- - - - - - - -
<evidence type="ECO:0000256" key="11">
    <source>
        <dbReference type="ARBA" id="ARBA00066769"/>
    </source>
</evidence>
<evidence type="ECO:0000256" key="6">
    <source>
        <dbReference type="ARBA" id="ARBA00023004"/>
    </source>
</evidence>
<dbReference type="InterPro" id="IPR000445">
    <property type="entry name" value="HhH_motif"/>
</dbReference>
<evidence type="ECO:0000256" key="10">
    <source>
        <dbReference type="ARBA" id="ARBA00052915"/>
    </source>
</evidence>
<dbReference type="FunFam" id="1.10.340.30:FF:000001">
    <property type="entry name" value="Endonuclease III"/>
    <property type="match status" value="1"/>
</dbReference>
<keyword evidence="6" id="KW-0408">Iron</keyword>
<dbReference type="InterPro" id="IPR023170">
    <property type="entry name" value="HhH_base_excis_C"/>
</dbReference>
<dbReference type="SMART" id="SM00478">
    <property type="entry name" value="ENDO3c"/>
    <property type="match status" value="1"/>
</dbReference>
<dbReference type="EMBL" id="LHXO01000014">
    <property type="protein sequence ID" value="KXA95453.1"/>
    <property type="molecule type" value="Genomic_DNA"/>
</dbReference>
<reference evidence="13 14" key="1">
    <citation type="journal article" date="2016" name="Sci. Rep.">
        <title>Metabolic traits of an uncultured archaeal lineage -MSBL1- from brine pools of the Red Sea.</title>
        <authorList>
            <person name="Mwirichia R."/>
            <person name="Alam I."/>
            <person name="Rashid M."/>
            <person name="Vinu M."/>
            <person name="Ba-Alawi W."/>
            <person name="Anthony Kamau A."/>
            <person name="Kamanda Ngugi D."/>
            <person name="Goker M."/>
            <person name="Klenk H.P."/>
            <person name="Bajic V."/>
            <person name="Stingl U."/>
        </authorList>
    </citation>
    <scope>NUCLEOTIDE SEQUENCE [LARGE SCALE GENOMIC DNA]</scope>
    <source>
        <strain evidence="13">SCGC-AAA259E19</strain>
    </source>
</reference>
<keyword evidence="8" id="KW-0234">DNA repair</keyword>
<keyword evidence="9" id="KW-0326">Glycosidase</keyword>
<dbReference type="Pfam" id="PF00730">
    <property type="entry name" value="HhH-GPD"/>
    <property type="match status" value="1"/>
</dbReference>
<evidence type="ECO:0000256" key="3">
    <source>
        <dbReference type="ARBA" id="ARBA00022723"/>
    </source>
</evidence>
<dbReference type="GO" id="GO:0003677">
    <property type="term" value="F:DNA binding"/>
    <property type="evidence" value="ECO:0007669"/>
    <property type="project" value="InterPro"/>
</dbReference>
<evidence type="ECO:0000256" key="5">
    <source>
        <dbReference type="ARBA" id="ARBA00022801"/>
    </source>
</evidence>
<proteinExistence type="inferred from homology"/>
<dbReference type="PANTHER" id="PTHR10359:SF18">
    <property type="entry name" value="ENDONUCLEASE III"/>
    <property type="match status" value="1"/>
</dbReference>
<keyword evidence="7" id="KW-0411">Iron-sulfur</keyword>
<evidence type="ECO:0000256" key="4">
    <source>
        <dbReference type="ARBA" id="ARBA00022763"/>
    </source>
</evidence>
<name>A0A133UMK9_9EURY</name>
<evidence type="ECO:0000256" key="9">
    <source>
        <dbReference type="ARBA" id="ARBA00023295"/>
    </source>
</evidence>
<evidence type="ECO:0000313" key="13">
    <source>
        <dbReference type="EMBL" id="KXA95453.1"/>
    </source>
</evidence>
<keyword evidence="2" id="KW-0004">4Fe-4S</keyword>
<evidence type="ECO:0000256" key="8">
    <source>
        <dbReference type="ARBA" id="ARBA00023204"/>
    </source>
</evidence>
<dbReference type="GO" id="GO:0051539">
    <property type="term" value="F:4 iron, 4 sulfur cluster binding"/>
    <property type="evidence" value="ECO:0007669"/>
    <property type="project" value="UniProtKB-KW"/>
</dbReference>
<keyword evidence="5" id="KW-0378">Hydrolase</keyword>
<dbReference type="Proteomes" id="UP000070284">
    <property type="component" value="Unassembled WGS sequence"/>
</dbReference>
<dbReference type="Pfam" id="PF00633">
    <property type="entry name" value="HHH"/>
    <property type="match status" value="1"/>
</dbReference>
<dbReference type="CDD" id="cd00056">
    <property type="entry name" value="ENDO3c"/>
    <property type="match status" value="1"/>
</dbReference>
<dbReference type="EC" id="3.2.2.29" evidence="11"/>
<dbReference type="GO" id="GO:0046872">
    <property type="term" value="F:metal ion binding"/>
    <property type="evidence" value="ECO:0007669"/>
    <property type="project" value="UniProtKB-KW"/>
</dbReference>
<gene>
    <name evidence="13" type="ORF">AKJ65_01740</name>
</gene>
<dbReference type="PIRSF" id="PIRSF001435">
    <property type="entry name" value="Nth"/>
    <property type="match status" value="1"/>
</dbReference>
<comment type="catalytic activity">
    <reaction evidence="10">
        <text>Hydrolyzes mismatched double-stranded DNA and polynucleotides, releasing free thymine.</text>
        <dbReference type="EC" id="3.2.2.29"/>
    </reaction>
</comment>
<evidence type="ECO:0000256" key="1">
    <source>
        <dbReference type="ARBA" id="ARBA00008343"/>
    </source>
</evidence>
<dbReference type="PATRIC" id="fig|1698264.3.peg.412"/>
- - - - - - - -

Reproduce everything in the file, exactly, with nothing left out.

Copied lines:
<evidence type="ECO:0000256" key="11">
    <source>
        <dbReference type="ARBA" id="ARBA00066769"/>
    </source>
</evidence>
<evidence type="ECO:0000256" key="6">
    <source>
        <dbReference type="ARBA" id="ARBA00023004"/>
    </source>
</evidence>
<dbReference type="InterPro" id="IPR000445">
    <property type="entry name" value="HhH_motif"/>
</dbReference>
<evidence type="ECO:0000256" key="10">
    <source>
        <dbReference type="ARBA" id="ARBA00052915"/>
    </source>
</evidence>
<dbReference type="FunFam" id="1.10.340.30:FF:000001">
    <property type="entry name" value="Endonuclease III"/>
    <property type="match status" value="1"/>
</dbReference>
<keyword evidence="6" id="KW-0408">Iron</keyword>
<dbReference type="InterPro" id="IPR023170">
    <property type="entry name" value="HhH_base_excis_C"/>
</dbReference>
<dbReference type="SMART" id="SM00478">
    <property type="entry name" value="ENDO3c"/>
    <property type="match status" value="1"/>
</dbReference>
<dbReference type="EMBL" id="LHXO01000014">
    <property type="protein sequence ID" value="KXA95453.1"/>
    <property type="molecule type" value="Genomic_DNA"/>
</dbReference>
<reference evidence="13 14" key="1">
    <citation type="journal article" date="2016" name="Sci. Rep.">
        <title>Metabolic traits of an uncultured archaeal lineage -MSBL1- from brine pools of the Red Sea.</title>
        <authorList>
            <person name="Mwirichia R."/>
            <person name="Alam I."/>
            <person name="Rashid M."/>
            <person name="Vinu M."/>
            <person name="Ba-Alawi W."/>
            <person name="Anthony Kamau A."/>
            <person name="Kamanda Ngugi D."/>
            <person name="Goker M."/>
            <person name="Klenk H.P."/>
            <person name="Bajic V."/>
            <person name="Stingl U."/>
        </authorList>
    </citation>
    <scope>NUCLEOTIDE SEQUENCE [LARGE SCALE GENOMIC DNA]</scope>
    <source>
        <strain evidence="13">SCGC-AAA259E19</strain>
    </source>
</reference>
<keyword evidence="8" id="KW-0234">DNA repair</keyword>
<keyword evidence="9" id="KW-0326">Glycosidase</keyword>
<dbReference type="Pfam" id="PF00730">
    <property type="entry name" value="HhH-GPD"/>
    <property type="match status" value="1"/>
</dbReference>
<evidence type="ECO:0000256" key="3">
    <source>
        <dbReference type="ARBA" id="ARBA00022723"/>
    </source>
</evidence>
<dbReference type="GO" id="GO:0003677">
    <property type="term" value="F:DNA binding"/>
    <property type="evidence" value="ECO:0007669"/>
    <property type="project" value="InterPro"/>
</dbReference>
<evidence type="ECO:0000256" key="5">
    <source>
        <dbReference type="ARBA" id="ARBA00022801"/>
    </source>
</evidence>
<proteinExistence type="inferred from homology"/>
<dbReference type="PANTHER" id="PTHR10359:SF18">
    <property type="entry name" value="ENDONUCLEASE III"/>
    <property type="match status" value="1"/>
</dbReference>
<keyword evidence="7" id="KW-0411">Iron-sulfur</keyword>
<evidence type="ECO:0000256" key="4">
    <source>
        <dbReference type="ARBA" id="ARBA00022763"/>
    </source>
</evidence>
<name>A0A133UMK9_9EURY</name>
<evidence type="ECO:0000256" key="9">
    <source>
        <dbReference type="ARBA" id="ARBA00023295"/>
    </source>
</evidence>
<evidence type="ECO:0000313" key="13">
    <source>
        <dbReference type="EMBL" id="KXA95453.1"/>
    </source>
</evidence>
<keyword evidence="2" id="KW-0004">4Fe-4S</keyword>
<evidence type="ECO:0000256" key="8">
    <source>
        <dbReference type="ARBA" id="ARBA00023204"/>
    </source>
</evidence>
<dbReference type="GO" id="GO:0051539">
    <property type="term" value="F:4 iron, 4 sulfur cluster binding"/>
    <property type="evidence" value="ECO:0007669"/>
    <property type="project" value="UniProtKB-KW"/>
</dbReference>
<keyword evidence="5" id="KW-0378">Hydrolase</keyword>
<dbReference type="Proteomes" id="UP000070284">
    <property type="component" value="Unassembled WGS sequence"/>
</dbReference>
<dbReference type="Pfam" id="PF00633">
    <property type="entry name" value="HHH"/>
    <property type="match status" value="1"/>
</dbReference>
<dbReference type="CDD" id="cd00056">
    <property type="entry name" value="ENDO3c"/>
    <property type="match status" value="1"/>
</dbReference>
<dbReference type="EC" id="3.2.2.29" evidence="11"/>
<dbReference type="GO" id="GO:0046872">
    <property type="term" value="F:metal ion binding"/>
    <property type="evidence" value="ECO:0007669"/>
    <property type="project" value="UniProtKB-KW"/>
</dbReference>
<gene>
    <name evidence="13" type="ORF">AKJ65_01740</name>
</gene>
<dbReference type="PIRSF" id="PIRSF001435">
    <property type="entry name" value="Nth"/>
    <property type="match status" value="1"/>
</dbReference>
<comment type="catalytic activity">
    <reaction evidence="10">
        <text>Hydrolyzes mismatched double-stranded DNA and polynucleotides, releasing free thymine.</text>
        <dbReference type="EC" id="3.2.2.29"/>
    </reaction>
</comment>
<evidence type="ECO:0000256" key="1">
    <source>
        <dbReference type="ARBA" id="ARBA00008343"/>
    </source>
</evidence>
<dbReference type="PATRIC" id="fig|1698264.3.peg.412"/>